Although intended as a Sanatorium, no medical staff was employed and in 1908 De Beers Consolidated Mines Ltd decided to run the building as a luxury hotel and changed the name to Hotel Belgrave. The hotel hosted many distinguished visitors until 1931, when a depression in the diamond industry forced it to close.
From 1933 to 1970, the premises were let to the Sisters of the Convent of the Holy Family, one of the oldest schools on the diamond fields, for one shilling a year. Towards the end of the sixties, the Sisters encountered the greatest difficulty in finding teachers and were compelled to close down the school. In 1971, the Board of Trustees of the McGregor Museum reached an agreement with De Beers whereby the museum would take over the convent building, restore it and adapt it to its purposes. The research and collections staff were moved from the old building in Chapel Street. A library and school service were installed in the new building, as well as the current displays on the natural and cultural history of the Northern Cape.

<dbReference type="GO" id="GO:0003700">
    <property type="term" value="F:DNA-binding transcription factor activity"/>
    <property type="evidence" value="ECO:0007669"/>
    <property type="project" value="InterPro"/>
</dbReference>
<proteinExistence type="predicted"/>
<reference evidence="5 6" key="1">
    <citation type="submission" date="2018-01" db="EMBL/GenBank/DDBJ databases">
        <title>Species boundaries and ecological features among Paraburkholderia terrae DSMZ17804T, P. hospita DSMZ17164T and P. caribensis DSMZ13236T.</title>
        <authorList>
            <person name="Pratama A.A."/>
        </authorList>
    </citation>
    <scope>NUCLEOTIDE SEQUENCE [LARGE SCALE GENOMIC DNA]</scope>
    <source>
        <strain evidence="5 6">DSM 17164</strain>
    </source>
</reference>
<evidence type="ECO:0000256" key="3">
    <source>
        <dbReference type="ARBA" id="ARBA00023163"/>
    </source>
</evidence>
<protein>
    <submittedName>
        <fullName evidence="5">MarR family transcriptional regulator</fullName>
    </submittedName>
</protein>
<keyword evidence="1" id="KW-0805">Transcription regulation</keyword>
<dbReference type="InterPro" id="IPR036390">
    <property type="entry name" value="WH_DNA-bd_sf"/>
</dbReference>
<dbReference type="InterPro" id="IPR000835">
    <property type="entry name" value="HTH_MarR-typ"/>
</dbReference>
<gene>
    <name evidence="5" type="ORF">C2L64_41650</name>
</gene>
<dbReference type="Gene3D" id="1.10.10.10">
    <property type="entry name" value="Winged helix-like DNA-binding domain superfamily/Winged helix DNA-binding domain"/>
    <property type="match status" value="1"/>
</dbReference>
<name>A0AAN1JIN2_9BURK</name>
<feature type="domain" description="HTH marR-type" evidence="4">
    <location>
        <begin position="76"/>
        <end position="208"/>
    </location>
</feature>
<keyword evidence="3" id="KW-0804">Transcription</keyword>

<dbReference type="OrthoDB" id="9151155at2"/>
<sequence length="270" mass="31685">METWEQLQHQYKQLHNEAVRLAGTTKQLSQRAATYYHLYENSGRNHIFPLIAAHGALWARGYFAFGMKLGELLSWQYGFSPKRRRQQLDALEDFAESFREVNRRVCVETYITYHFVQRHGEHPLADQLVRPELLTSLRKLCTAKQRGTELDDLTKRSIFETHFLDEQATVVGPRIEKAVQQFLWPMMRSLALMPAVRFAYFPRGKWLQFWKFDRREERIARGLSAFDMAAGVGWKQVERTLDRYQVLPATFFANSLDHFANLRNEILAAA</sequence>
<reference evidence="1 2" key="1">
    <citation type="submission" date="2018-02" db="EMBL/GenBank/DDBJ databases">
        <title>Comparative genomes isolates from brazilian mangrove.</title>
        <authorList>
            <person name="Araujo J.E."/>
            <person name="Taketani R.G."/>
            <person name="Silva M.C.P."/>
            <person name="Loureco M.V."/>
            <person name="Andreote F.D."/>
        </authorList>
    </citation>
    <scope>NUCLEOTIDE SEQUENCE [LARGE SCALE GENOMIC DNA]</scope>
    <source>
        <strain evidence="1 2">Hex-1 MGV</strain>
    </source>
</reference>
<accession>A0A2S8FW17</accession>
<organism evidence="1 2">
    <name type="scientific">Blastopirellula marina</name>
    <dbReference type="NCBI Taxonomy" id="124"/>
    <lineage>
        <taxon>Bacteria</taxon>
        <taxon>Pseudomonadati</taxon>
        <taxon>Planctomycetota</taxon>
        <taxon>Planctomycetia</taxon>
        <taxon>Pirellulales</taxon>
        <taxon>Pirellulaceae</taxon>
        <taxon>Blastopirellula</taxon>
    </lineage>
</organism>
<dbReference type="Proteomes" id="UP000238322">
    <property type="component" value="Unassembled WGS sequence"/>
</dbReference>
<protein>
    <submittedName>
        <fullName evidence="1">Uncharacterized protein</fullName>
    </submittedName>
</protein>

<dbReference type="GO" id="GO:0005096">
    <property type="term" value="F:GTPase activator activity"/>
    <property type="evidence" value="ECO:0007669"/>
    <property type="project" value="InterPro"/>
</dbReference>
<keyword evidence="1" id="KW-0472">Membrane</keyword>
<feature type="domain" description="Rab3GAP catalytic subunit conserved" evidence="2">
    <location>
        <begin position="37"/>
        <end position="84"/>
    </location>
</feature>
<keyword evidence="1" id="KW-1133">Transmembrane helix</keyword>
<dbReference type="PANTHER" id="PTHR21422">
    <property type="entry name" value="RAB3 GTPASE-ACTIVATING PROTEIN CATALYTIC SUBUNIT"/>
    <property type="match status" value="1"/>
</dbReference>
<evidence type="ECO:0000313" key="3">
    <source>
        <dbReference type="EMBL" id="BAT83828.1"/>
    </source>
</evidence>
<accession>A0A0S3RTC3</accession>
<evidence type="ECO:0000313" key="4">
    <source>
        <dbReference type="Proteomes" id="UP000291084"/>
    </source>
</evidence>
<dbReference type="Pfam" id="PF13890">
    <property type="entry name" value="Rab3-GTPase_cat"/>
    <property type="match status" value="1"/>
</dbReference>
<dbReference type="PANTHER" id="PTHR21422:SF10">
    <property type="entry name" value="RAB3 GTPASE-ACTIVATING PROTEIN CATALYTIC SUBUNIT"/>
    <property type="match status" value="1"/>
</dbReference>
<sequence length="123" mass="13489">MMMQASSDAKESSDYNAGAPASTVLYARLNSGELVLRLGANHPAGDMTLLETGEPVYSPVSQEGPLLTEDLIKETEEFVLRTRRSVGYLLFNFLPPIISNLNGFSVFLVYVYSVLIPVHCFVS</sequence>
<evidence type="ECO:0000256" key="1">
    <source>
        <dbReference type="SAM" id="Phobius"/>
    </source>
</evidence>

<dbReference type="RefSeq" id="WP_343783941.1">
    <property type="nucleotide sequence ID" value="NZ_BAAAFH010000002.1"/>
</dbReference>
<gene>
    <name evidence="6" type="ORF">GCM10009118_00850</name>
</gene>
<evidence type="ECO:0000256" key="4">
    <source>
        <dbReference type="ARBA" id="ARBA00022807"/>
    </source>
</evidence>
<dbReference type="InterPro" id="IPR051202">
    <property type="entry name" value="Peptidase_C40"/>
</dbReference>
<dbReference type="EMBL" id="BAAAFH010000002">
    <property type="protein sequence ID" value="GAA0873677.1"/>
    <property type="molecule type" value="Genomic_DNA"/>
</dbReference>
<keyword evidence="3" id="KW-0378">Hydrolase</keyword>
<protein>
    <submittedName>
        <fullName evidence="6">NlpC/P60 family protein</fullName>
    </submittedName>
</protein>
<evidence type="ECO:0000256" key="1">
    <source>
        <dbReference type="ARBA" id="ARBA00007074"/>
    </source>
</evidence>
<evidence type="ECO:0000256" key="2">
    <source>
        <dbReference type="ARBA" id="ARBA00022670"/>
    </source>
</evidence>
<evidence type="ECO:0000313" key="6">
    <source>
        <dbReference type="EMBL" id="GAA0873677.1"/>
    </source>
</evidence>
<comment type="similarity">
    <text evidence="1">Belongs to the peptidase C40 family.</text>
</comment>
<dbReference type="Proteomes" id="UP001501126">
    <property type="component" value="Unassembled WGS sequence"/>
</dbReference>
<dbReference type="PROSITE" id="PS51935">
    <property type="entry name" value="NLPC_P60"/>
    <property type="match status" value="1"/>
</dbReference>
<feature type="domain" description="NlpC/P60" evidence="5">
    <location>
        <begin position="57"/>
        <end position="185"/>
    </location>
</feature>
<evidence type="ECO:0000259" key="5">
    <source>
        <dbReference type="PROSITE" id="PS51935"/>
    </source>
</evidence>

Visitors today can see some of the past glory of the Hotel Belgrave, as well as enjoying wandering through the displays of Frontier History, the Siege and Relief of Kimberley, and the Envirozone, which is an outstanding display on the ecology, fauna and flora of the Northern Cape region. One of our more recent displays is the Hall of Ancestors, which depicts the emergence of prehistoric man to Homo sapiens through a variety of dioramas, models and posters. The display includes a special section depicting the San culture and rock art treasures of the region.